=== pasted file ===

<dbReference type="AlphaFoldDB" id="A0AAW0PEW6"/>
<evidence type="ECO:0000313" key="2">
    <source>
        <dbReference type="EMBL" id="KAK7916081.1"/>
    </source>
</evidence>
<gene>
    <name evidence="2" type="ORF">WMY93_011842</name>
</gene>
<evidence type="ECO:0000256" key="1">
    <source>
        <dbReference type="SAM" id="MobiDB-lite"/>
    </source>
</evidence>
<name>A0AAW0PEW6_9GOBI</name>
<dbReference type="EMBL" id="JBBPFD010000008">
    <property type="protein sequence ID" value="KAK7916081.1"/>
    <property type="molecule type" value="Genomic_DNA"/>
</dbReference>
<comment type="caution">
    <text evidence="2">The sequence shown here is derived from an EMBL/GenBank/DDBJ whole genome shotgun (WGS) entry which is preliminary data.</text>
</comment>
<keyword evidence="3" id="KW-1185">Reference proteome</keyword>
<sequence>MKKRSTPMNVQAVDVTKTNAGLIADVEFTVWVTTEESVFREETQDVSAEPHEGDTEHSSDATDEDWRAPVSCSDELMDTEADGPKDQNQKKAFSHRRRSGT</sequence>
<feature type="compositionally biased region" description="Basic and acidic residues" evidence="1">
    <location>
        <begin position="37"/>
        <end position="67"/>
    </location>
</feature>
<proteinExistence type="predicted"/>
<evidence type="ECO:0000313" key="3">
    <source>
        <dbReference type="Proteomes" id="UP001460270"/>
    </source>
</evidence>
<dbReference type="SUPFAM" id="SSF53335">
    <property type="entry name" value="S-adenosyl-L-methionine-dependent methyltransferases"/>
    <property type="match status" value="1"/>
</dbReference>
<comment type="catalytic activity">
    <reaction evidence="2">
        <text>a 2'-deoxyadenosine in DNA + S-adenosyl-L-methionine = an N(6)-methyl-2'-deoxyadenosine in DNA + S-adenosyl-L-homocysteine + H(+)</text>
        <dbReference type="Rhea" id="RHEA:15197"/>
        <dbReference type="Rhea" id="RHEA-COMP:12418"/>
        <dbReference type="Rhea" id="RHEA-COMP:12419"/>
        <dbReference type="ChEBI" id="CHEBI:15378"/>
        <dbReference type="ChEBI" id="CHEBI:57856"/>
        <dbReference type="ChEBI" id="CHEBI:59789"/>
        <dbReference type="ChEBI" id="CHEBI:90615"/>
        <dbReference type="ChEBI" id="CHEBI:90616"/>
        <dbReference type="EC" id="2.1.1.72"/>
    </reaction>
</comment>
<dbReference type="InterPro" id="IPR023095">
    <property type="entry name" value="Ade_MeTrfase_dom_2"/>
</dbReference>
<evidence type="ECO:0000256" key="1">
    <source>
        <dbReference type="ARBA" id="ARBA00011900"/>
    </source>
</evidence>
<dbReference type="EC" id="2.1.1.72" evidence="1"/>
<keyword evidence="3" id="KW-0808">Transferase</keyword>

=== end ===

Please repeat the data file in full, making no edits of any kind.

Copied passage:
<dbReference type="AlphaFoldDB" id="A0AAW0PEW6"/>
<evidence type="ECO:0000313" key="2">
    <source>
        <dbReference type="EMBL" id="KAK7916081.1"/>
    </source>
</evidence>
<gene>
    <name evidence="2" type="ORF">WMY93_011842</name>
</gene>
<evidence type="ECO:0000256" key="1">
    <source>
        <dbReference type="SAM" id="MobiDB-lite"/>
    </source>
</evidence>
<name>A0AAW0PEW6_9GOBI</name>
<dbReference type="EMBL" id="JBBPFD010000008">
    <property type="protein sequence ID" value="KAK7916081.1"/>
    <property type="molecule type" value="Genomic_DNA"/>
</dbReference>
<comment type="caution">
    <text evidence="2">The sequence shown here is derived from an EMBL/GenBank/DDBJ whole genome shotgun (WGS) entry which is preliminary data.</text>
</comment>
<keyword evidence="3" id="KW-1185">Reference proteome</keyword>
<sequence>MKKRSTPMNVQAVDVTKTNAGLIADVEFTVWVTTEESVFREETQDVSAEPHEGDTEHSSDATDEDWRAPVSCSDELMDTEADGPKDQNQKKAFSHRRRSGT</sequence>
<feature type="compositionally biased region" description="Basic and acidic residues" evidence="1">
    <location>
        <begin position="37"/>
        <end position="67"/>
    </location>
</feature>
<proteinExistence type="predicted"/>
<evidence type="ECO:0000313" key="3">
    <source>
        <dbReference type="Proteomes" id="UP001460270"/>
    </source>
</evidence>
<dbReference type="SUPFAM" id="SSF53335">
    <property type="entry name" value="S-adenosyl-L-methionine-dependent methyltransferases"/>
    <property type="match status" value="1"/>
</dbReference>
<comment type="catalytic activity">
    <reaction evidence="2">
        <text>a 2'-deoxyadenosine in DNA + S-adenosyl-L-methionine = an N(6)-methyl-2'-deoxyadenosine in DNA + S-adenosyl-L-homocysteine + H(+)</text>
        <dbReference type="Rhea" id="RHEA:15197"/>
        <dbReference type="Rhea" id="RHEA-COMP:12418"/>
        <dbReference type="Rhea" id="RHEA-COMP:12419"/>
        <dbReference type="ChEBI" id="CHEBI:15378"/>
        <dbReference type="ChEBI" id="CHEBI:57856"/>
        <dbReference type="ChEBI" id="CHEBI:59789"/>
        <dbReference type="ChEBI" id="CHEBI:90615"/>
        <dbReference type="ChEBI" id="CHEBI:90616"/>
        <dbReference type="EC" id="2.1.1.72"/>
    </reaction>
</comment>
<dbReference type="InterPro" id="IPR023095">
    <property type="entry name" value="Ade_MeTrfase_dom_2"/>
</dbReference>
<evidence type="ECO:0000256" key="1">
    <source>
        <dbReference type="ARBA" id="ARBA00011900"/>
    </source>
</evidence>
<dbReference type="EC" id="2.1.1.72" evidence="1"/>
<keyword evidence="3" id="KW-0808">Transferase</keyword>